All Square In The NBA Finals

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Russell Westbrook and the Thunder tried to come back from a halftime deficit in Game 2, but the Heat tied the series at 1-1.  (AP)
Russell Westbrook and the Thunder tried to come back from a halftime deficit in Game 2, but the Heat tied the series at 1-1. (AP)

In the NBA Finals, the Miami Heat evened the series at one game apiece Thursday night, and they will enjoy a home court advantage for the next three games. Royce Young is an NBA writer for and the publisher of He talked to Bill Littlefield for this week's Only A Game.

Oklahoma City got out to very slow starts in Games 1 and 2, but came out of Game 1 with a win. Young said many will point to head coach Scott Brooks's starting lineup, but the source of the Thunder's early-game struggles may be simpler.

"They're just missing shots," he said. "When you miss shots, it's hard to stay in games. They only scored two points in the first six minutes of Game 2. I don't know if it's a match-up issue or if it's anything other than they just didn't play well at all in those opening six minutes."

The Thunder fans have been among the league's best at providing a strong home court for their team. Does OKC have to win a title this year for fans to remain as enthusiastic as they have been all year?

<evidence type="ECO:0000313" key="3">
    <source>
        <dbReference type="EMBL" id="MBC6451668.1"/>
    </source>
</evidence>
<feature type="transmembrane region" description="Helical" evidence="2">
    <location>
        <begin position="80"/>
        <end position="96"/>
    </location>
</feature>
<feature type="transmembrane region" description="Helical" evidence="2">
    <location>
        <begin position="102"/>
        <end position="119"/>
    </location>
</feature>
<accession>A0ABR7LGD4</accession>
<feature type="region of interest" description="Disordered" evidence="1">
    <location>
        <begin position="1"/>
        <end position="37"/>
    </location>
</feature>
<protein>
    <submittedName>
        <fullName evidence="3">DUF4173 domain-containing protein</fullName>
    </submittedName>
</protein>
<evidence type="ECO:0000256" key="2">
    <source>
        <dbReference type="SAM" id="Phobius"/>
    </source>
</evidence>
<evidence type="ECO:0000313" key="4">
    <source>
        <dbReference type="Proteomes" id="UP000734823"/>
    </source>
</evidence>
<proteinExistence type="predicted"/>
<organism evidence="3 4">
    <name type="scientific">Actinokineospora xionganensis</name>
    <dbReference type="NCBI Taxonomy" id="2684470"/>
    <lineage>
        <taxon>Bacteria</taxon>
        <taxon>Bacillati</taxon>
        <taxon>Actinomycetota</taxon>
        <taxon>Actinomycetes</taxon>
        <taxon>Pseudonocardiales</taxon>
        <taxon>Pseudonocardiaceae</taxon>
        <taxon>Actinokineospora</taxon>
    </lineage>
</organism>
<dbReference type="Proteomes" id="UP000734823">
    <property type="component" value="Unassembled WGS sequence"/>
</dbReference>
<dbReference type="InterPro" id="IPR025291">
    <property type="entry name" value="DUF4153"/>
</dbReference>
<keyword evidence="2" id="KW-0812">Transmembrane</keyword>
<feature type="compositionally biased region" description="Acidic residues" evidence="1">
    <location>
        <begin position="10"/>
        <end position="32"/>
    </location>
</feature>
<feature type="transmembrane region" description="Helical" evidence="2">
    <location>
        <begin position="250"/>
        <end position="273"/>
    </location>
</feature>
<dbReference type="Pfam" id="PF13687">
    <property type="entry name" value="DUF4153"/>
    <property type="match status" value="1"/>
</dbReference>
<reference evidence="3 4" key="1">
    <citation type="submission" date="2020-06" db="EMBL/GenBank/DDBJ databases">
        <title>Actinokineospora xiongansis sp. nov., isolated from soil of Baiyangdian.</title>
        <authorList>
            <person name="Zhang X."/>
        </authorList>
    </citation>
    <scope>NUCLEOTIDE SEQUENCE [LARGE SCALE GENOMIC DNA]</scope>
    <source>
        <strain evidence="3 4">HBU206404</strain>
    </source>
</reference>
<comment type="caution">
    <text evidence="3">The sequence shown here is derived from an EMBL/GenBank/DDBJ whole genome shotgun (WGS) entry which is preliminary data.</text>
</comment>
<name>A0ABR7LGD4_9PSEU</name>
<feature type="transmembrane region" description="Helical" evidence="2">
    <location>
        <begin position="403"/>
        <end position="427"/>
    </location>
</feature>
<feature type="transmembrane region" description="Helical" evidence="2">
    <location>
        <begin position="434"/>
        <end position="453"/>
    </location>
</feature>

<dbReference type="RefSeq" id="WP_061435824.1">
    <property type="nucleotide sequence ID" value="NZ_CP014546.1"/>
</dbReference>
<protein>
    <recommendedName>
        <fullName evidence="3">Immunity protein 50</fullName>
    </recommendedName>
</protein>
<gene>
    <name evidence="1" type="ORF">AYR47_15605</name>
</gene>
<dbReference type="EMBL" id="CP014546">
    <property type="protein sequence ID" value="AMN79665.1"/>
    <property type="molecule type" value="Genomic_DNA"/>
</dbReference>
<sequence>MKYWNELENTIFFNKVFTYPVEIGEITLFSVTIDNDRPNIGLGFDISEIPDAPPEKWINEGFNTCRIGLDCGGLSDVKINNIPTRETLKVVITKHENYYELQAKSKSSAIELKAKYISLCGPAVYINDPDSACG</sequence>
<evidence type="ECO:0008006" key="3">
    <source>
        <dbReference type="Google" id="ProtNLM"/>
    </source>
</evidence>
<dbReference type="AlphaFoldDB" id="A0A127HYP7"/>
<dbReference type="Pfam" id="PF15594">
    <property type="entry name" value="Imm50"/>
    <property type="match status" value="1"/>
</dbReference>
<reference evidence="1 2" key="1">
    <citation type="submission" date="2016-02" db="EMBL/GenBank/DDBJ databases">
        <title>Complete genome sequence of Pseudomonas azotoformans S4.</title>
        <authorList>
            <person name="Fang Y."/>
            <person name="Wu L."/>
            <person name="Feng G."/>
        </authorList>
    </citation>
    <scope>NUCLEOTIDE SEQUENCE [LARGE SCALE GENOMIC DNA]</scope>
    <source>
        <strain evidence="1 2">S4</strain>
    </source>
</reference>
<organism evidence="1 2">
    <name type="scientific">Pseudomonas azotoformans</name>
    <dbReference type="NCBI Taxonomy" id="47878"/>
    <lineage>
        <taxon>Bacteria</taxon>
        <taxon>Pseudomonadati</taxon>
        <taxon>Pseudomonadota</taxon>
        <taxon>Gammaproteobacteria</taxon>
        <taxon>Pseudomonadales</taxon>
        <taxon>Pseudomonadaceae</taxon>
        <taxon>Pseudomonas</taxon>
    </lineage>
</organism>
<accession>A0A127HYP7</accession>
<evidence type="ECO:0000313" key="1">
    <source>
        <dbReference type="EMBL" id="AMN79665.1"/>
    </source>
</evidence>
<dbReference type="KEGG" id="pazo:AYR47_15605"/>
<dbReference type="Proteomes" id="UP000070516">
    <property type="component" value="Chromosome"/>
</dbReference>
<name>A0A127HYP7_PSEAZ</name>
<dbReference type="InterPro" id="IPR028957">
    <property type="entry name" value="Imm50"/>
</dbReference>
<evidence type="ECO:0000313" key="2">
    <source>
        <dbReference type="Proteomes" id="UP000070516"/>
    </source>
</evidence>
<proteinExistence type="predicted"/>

"A lot of people have some realistic expectations," Young said. "I think people realize that this team is mostly made up of 24- and 23-year-olds and that the future is extremely bright for them. But you want to finish with a championship, and if you don't do that, it's going to be really, really rough."

LeBron James has been harshly criticized in the past for his shortcomings in the postseason. He's played magnificently during these playoffs, which begs the question of whether is there is a difference in his play during this postseason and the last one.

"He just looks more relaxed in games," Young said. "It doesn't look like he's feeling the pressure. In Game 2, he picked his spots really well...and he knocked down some clutch free throws. He shut everybody up."

This series features two of the players in the argument for "Best Player in the NBA": James and Kevin Durant. What happens in this series could have a lot to do with how that discussion plays out going forward.

"Durant has evolved into a guy who can really pick his spots in games," Young said. "In Game 1, he scored 17 points in the fourth quarter. In Game 4 of the Western Conference Finals, he scored 16 straight points in the fourth quarter. Kevin Durant is an incredibly efficient scorer...I don't know if he's the world's best player, but he's certainly in the top two."

With the series going to Miami for three consecutive games, Young thought the Thunder's road just got tougher.

"Now the Thunder have put themselves in a difficult position where they have to win one time in Miami, otherwise the series doesn't come back to Oklahoma City," Young said. "I picked Oklahoma City to win the series in six games, and I don't know if you'll see that slow start again. I think they'll really feel the pressure to play well."

This segment aired on June 16, 2012.


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